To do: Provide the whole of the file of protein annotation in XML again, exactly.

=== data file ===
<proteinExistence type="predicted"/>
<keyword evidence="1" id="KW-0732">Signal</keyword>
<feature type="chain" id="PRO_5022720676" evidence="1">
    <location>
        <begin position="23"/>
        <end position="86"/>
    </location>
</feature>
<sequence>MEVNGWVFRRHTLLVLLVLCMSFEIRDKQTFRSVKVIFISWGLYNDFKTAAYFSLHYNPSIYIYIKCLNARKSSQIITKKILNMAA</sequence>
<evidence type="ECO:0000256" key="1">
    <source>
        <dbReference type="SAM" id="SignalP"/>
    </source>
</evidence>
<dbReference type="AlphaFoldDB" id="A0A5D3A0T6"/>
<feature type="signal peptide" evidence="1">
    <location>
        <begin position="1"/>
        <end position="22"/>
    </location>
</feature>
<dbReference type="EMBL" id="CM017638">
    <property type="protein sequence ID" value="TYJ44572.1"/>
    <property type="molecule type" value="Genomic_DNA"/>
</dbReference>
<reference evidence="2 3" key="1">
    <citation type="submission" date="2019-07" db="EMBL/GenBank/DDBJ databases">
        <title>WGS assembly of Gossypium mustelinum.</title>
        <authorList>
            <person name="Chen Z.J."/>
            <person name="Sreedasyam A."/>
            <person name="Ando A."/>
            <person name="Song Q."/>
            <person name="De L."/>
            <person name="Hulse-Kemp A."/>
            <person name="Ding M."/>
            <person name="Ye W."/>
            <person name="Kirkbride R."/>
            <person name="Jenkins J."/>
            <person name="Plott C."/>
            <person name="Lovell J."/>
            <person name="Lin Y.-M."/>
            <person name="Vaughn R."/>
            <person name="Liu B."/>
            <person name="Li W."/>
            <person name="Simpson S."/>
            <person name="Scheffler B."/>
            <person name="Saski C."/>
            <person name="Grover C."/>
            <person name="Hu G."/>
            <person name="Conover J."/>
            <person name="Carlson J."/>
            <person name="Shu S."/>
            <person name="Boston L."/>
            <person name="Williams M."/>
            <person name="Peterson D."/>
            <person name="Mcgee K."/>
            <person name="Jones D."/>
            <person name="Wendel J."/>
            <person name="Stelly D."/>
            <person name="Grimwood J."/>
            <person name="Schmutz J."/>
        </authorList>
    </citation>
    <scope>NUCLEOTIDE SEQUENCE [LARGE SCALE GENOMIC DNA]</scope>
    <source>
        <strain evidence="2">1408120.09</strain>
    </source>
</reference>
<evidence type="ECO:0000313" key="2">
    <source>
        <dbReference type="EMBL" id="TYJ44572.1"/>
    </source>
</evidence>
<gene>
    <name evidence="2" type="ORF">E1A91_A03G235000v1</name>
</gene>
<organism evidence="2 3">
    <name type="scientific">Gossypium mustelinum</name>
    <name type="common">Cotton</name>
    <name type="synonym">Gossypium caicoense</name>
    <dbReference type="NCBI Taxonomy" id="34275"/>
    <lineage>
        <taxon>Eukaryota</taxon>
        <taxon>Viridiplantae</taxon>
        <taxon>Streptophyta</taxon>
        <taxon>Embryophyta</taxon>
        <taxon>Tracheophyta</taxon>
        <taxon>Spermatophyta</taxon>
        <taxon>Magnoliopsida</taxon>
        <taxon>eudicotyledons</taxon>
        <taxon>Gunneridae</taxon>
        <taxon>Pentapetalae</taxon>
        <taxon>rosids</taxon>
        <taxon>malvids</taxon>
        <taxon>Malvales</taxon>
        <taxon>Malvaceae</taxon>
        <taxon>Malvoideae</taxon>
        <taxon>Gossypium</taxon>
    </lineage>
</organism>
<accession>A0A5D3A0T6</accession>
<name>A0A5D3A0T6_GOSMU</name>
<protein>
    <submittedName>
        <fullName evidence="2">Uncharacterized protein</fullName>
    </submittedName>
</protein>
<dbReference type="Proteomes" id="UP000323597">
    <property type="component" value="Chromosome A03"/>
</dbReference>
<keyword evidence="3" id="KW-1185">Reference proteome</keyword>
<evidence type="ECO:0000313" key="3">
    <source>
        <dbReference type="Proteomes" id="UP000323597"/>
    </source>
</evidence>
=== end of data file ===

<proteinExistence type="predicted"/>
<keyword evidence="1" id="KW-0732">Signal</keyword>
<feature type="chain" id="PRO_5022720676" evidence="1">
    <location>
        <begin position="23"/>
        <end position="86"/>
    </location>
</feature>
<sequence>MEVNGWVFRRHTLLVLLVLCMSFEIRDKQTFRSVKVIFISWGLYNDFKTAAYFSLHYNPSIYIYIKCLNARKSSQIITKKILNMAA</sequence>
<evidence type="ECO:0000256" key="1">
    <source>
        <dbReference type="SAM" id="SignalP"/>
    </source>
</evidence>
<dbReference type="AlphaFoldDB" id="A0A5D3A0T6"/>
<feature type="signal peptide" evidence="1">
    <location>
        <begin position="1"/>
        <end position="22"/>
    </location>
</feature>
<dbReference type="EMBL" id="CM017638">
    <property type="protein sequence ID" value="TYJ44572.1"/>
    <property type="molecule type" value="Genomic_DNA"/>
</dbReference>
<reference evidence="2 3" key="1">
    <citation type="submission" date="2019-07" db="EMBL/GenBank/DDBJ databases">
        <title>WGS assembly of Gossypium mustelinum.</title>
        <authorList>
            <person name="Chen Z.J."/>
            <person name="Sreedasyam A."/>
            <person name="Ando A."/>
            <person name="Song Q."/>
            <person name="De L."/>
            <person name="Hulse-Kemp A."/>
            <person name="Ding M."/>
            <person name="Ye W."/>
            <person name="Kirkbride R."/>
            <person name="Jenkins J."/>
            <person name="Plott C."/>
            <person name="Lovell J."/>
            <person name="Lin Y.-M."/>
            <person name="Vaughn R."/>
            <person name="Liu B."/>
            <person name="Li W."/>
            <person name="Simpson S."/>
            <person name="Scheffler B."/>
            <person name="Saski C."/>
            <person name="Grover C."/>
            <person name="Hu G."/>
            <person name="Conover J."/>
            <person name="Carlson J."/>
            <person name="Shu S."/>
            <person name="Boston L."/>
            <person name="Williams M."/>
            <person name="Peterson D."/>
            <person name="Mcgee K."/>
            <person name="Jones D."/>
            <person name="Wendel J."/>
            <person name="Stelly D."/>
            <person name="Grimwood J."/>
            <person name="Schmutz J."/>
        </authorList>
    </citation>
    <scope>NUCLEOTIDE SEQUENCE [LARGE SCALE GENOMIC DNA]</scope>
    <source>
        <strain evidence="2">1408120.09</strain>
    </source>
</reference>
<evidence type="ECO:0000313" key="2">
    <source>
        <dbReference type="EMBL" id="TYJ44572.1"/>
    </source>
</evidence>
<gene>
    <name evidence="2" type="ORF">E1A91_A03G235000v1</name>
</gene>
<organism evidence="2 3">
    <name type="scientific">Gossypium mustelinum</name>
    <name type="common">Cotton</name>
    <name type="synonym">Gossypium caicoense</name>
    <dbReference type="NCBI Taxonomy" id="34275"/>
    <lineage>
        <taxon>Eukaryota</taxon>
        <taxon>Viridiplantae</taxon>
        <taxon>Streptophyta</taxon>
        <taxon>Embryophyta</taxon>
        <taxon>Tracheophyta</taxon>
        <taxon>Spermatophyta</taxon>
        <taxon>Magnoliopsida</taxon>
        <taxon>eudicotyledons</taxon>
        <taxon>Gunneridae</taxon>
        <taxon>Pentapetalae</taxon>
        <taxon>rosids</taxon>
        <taxon>malvids</taxon>
        <taxon>Malvales</taxon>
        <taxon>Malvaceae</taxon>
        <taxon>Malvoideae</taxon>
        <taxon>Gossypium</taxon>
    </lineage>
</organism>
<accession>A0A5D3A0T6</accession>
<name>A0A5D3A0T6_GOSMU</name>
<protein>
    <submittedName>
        <fullName evidence="2">Uncharacterized protein</fullName>
    </submittedName>
</protein>
<dbReference type="Proteomes" id="UP000323597">
    <property type="component" value="Chromosome A03"/>
</dbReference>
<keyword evidence="3" id="KW-1185">Reference proteome</keyword>
<evidence type="ECO:0000313" key="3">
    <source>
        <dbReference type="Proteomes" id="UP000323597"/>
    </source>
</evidence>